Waste not want not.
How many of us heard this little saying from our parents during our sloppy, wanton, wasteful childhoods?
I’d say the percentage who received this advice was higher than the current rate of recycling for all plastics, which comes in at an unimpressive 8 percent, according to an article in Scientific American about how we’re failing to recycle many raw resources, like metals and petroleum-derived plastics.
Solar panels may soon be able to rely on more abundant minerals and metals, than some of the rare elements used today, scientists meeting in Philadelphia this week said.
These advances could make solar energy more affordable and easier to integrate into buildings, and hasten the day when the U.S. could get 50-100 percent of its electricity for buildings from the sun, the researchers said during a panel at the American Chemical Society meeting.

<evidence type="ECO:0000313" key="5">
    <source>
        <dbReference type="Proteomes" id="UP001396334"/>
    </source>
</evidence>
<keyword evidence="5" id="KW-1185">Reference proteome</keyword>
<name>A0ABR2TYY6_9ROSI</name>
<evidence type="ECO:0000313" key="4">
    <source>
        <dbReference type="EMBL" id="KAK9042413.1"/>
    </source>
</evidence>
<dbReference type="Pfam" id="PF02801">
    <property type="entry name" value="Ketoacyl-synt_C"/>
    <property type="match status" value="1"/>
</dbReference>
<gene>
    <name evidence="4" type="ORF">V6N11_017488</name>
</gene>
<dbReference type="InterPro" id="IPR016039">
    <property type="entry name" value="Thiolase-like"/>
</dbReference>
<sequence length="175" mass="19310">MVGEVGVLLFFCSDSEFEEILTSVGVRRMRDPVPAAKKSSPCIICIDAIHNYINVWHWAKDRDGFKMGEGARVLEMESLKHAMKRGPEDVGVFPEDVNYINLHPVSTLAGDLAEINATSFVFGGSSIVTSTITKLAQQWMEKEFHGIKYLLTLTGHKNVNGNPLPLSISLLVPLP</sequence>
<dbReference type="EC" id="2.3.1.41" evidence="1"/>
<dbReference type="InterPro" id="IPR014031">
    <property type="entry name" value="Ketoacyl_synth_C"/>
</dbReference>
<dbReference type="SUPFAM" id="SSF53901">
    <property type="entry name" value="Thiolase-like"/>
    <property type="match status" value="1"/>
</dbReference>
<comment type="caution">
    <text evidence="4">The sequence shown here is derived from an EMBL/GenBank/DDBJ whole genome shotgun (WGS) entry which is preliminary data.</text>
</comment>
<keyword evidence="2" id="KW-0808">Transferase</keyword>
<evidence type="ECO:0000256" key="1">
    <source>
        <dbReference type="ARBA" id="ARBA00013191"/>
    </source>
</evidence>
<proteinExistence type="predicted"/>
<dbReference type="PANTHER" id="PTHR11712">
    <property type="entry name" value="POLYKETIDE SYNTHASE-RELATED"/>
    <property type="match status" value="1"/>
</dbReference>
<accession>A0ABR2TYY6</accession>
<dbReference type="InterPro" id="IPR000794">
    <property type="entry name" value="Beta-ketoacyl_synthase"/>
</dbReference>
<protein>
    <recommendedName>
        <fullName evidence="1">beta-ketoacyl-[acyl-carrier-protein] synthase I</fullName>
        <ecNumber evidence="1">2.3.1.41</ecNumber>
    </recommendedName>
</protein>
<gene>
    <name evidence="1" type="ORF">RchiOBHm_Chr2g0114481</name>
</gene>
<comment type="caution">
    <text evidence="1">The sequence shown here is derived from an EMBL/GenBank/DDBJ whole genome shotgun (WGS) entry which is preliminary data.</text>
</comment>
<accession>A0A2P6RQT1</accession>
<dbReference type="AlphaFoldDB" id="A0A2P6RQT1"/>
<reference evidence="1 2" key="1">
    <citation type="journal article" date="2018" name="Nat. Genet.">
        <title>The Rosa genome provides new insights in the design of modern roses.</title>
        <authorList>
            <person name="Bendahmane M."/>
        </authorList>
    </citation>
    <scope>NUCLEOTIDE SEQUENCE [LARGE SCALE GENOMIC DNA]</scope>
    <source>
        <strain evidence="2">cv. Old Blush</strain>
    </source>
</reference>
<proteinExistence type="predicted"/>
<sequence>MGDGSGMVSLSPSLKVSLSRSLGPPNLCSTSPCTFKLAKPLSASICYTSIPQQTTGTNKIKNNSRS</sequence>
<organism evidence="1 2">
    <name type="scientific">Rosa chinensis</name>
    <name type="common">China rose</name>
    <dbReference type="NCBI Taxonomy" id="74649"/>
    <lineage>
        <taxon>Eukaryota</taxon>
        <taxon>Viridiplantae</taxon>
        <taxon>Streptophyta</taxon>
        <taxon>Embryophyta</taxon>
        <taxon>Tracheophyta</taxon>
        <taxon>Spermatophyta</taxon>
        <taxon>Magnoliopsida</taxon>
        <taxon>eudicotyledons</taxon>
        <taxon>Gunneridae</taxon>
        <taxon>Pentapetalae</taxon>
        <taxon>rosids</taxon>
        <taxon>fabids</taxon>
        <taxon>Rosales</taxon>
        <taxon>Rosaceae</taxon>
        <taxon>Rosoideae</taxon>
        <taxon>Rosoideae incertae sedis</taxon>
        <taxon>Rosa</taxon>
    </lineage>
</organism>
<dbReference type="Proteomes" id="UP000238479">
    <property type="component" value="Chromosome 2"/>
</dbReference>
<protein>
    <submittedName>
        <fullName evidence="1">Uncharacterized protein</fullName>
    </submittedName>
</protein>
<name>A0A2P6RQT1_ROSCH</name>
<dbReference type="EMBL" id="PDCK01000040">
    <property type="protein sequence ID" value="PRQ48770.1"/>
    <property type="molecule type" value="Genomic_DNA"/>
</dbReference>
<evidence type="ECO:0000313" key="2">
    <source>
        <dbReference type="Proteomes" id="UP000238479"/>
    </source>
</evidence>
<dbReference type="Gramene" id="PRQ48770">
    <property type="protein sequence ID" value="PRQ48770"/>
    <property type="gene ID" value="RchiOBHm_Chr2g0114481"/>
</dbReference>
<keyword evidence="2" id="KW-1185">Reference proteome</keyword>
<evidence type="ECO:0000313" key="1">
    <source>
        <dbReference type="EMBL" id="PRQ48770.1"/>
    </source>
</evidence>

“Sustainability involves developing technology that can be productive over the long-term, using resources in ways that meet today’s needs without jeopardizing the ability of future generations to meet their needs,” said Harry A. Atwater, Ph.D., a physicist at the California Institute of Technology, in a statement released by the ACS.